There’s a chunk of bedrock rising from the cold waters of Glacier Bay to form a little scrap of an island topped with a tuft of spruce trees. The rock has not always been in Glacier Bay. In fact, a mere 400 million years ago it was not a rock at all but a growing blanket of broken shrimp legs and abandoned clam shells settling into the mud and muck of a tropical backwater lagoon.
Heat, pressure, and time molded the bits, parts, and goo into a solid mass, which immediately began (thanks to the restless wandering of the ocean’s crust) making its way north and slightly east on a collision course with my backyard. When the former lagoon ground against the leading edge of North America, it was scrapped from the ocean floor with a continental-sized spatula.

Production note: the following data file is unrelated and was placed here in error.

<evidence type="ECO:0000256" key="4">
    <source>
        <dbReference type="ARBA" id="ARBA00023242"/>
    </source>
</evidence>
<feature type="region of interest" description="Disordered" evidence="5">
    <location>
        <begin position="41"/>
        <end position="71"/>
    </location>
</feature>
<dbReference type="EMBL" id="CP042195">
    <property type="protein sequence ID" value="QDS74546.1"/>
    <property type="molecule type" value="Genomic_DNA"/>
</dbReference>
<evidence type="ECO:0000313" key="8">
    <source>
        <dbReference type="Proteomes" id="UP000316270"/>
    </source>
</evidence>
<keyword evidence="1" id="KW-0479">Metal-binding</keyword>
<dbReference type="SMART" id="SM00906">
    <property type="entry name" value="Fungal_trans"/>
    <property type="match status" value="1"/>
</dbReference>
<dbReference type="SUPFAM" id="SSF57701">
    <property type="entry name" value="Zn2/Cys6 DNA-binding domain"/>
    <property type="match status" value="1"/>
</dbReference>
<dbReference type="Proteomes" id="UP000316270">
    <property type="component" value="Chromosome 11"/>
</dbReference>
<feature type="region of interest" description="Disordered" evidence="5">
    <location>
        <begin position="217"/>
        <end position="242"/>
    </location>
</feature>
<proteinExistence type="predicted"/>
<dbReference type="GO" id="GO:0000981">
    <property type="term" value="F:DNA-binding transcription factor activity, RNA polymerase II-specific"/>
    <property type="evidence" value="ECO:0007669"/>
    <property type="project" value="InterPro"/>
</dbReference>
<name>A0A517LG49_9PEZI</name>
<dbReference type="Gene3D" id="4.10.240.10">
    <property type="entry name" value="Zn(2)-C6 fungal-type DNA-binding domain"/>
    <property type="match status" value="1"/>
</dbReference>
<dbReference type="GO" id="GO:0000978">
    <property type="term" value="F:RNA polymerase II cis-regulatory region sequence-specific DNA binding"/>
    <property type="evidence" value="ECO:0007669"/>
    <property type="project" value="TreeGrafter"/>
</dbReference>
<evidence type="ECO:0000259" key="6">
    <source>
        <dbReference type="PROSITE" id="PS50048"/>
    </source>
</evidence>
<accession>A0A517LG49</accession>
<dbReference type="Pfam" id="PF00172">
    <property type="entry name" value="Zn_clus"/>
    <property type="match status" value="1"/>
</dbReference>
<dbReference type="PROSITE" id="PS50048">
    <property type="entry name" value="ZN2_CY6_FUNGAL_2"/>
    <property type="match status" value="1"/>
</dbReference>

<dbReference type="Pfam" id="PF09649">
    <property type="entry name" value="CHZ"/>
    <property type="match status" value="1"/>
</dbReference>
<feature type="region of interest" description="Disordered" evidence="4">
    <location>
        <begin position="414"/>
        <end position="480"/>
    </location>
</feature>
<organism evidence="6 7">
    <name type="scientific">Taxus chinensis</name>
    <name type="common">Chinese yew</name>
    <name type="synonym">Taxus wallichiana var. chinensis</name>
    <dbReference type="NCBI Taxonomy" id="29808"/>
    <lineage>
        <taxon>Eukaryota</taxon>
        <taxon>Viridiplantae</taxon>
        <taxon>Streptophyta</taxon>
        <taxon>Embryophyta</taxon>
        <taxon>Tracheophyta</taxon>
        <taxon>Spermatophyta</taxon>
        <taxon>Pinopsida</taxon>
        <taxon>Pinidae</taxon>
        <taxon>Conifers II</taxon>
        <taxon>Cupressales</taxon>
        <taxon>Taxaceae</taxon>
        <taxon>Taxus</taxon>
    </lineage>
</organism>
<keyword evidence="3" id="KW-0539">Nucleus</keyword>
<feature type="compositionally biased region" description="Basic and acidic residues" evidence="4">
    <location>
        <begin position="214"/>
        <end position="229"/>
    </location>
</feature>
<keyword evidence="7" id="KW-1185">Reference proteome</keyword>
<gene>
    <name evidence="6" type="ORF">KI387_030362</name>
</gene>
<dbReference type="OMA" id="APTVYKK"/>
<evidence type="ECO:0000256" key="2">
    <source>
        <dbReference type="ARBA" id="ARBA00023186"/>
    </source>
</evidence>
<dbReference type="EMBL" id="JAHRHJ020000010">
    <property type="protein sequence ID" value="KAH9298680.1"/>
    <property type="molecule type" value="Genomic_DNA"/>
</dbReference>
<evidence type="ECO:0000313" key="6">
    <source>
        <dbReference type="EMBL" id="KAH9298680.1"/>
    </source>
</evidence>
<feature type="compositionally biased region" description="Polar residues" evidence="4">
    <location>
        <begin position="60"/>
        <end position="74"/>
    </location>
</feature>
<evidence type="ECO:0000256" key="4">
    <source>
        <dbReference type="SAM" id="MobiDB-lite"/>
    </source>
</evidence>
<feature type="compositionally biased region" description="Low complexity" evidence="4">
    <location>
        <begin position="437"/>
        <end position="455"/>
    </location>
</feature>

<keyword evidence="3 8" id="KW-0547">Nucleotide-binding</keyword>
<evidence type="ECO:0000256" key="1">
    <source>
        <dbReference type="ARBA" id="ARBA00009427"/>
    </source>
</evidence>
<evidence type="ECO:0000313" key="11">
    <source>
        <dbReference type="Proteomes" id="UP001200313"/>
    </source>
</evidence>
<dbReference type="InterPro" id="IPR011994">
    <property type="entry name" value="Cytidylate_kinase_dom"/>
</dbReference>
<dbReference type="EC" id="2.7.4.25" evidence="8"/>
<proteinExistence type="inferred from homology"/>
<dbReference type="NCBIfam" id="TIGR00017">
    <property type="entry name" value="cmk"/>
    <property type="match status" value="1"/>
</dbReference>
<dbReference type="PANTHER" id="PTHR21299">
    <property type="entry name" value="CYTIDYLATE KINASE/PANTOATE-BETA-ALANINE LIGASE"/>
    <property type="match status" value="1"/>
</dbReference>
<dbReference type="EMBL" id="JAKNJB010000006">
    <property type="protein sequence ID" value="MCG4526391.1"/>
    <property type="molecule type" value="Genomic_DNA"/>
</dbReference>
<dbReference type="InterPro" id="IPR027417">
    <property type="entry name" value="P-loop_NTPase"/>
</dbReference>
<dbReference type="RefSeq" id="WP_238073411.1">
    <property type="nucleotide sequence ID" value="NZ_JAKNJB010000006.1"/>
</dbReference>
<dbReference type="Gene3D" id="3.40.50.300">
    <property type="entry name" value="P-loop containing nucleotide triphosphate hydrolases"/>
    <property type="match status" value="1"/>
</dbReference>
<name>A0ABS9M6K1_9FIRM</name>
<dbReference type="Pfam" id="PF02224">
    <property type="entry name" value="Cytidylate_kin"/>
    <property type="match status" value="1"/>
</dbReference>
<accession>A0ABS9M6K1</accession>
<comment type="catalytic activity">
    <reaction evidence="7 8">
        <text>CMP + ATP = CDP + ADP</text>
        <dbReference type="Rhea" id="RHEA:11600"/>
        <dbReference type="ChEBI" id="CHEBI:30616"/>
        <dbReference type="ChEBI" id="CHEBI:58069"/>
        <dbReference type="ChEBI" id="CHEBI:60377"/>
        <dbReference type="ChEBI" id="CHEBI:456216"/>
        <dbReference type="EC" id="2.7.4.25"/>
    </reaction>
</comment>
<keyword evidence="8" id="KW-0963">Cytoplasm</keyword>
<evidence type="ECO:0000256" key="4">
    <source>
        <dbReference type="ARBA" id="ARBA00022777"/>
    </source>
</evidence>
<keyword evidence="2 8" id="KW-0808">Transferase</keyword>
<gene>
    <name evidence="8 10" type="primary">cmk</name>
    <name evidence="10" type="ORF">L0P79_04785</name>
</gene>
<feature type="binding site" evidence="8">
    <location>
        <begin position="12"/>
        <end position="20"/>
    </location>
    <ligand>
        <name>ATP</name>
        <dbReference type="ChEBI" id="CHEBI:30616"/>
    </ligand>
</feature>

All that scrapping and grinding broke the rock into island-sized chunks—one of which we boated past last week and, since the clacking kittiwakes, piping oystercatchers, whistling guillemots, and bellowing sea lions were making such a glorious racket, all three of us aboard the boat scrambled for the microphones faster than a passing puffin.
So, here’s a snippet of the cacophonous chorus that has set up shop on the tip of the chunk of rock as it journeys on through to its next destination.
Enjoy (we sure did).
Hank Lentfer is the author of Faith of Cranes. He lives on a creek bank in Gustavus, Alaska.